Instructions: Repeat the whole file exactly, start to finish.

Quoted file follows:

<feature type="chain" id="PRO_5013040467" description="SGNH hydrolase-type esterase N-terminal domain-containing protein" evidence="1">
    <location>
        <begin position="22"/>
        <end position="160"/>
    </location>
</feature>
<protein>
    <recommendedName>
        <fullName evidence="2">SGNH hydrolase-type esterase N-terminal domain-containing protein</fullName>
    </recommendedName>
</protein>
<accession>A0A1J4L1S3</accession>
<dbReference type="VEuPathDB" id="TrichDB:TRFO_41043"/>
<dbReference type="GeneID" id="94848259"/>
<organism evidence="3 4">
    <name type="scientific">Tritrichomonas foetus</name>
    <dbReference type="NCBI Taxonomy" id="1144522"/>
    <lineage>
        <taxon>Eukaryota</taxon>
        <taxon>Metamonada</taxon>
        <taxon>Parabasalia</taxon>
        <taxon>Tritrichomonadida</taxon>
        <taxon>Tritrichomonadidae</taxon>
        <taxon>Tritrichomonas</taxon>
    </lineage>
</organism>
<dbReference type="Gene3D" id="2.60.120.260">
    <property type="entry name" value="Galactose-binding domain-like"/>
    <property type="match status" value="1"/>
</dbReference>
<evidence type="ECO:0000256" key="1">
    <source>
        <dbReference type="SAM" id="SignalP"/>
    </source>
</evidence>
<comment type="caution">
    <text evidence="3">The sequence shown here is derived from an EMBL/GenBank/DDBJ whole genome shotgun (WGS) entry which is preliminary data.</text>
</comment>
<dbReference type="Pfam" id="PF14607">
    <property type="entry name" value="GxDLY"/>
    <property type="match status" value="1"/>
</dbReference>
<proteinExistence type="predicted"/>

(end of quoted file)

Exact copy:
<feature type="chain" id="PRO_5013040467" description="SGNH hydrolase-type esterase N-terminal domain-containing protein" evidence="1">
    <location>
        <begin position="22"/>
        <end position="160"/>
    </location>
</feature>
<protein>
    <recommendedName>
        <fullName evidence="2">SGNH hydrolase-type esterase N-terminal domain-containing protein</fullName>
    </recommendedName>
</protein>
<accession>A0A1J4L1S3</accession>
<dbReference type="VEuPathDB" id="TrichDB:TRFO_41043"/>
<dbReference type="GeneID" id="94848259"/>
<organism evidence="3 4">
    <name type="scientific">Tritrichomonas foetus</name>
    <dbReference type="NCBI Taxonomy" id="1144522"/>
    <lineage>
        <taxon>Eukaryota</taxon>
        <taxon>Metamonada</taxon>
        <taxon>Parabasalia</taxon>
        <taxon>Tritrichomonadida</taxon>
        <taxon>Tritrichomonadidae</taxon>
        <taxon>Tritrichomonas</taxon>
    </lineage>
</organism>
<dbReference type="Gene3D" id="2.60.120.260">
    <property type="entry name" value="Galactose-binding domain-like"/>
    <property type="match status" value="1"/>
</dbReference>
<evidence type="ECO:0000256" key="1">
    <source>
        <dbReference type="SAM" id="SignalP"/>
    </source>
</evidence>
<comment type="caution">
    <text evidence="3">The sequence shown here is derived from an EMBL/GenBank/DDBJ whole genome shotgun (WGS) entry which is preliminary data.</text>
</comment>
<dbReference type="Pfam" id="PF14607">
    <property type="entry name" value="GxDLY"/>
    <property type="match status" value="1"/>
</dbReference>
<proteinExistence type="predicted"/>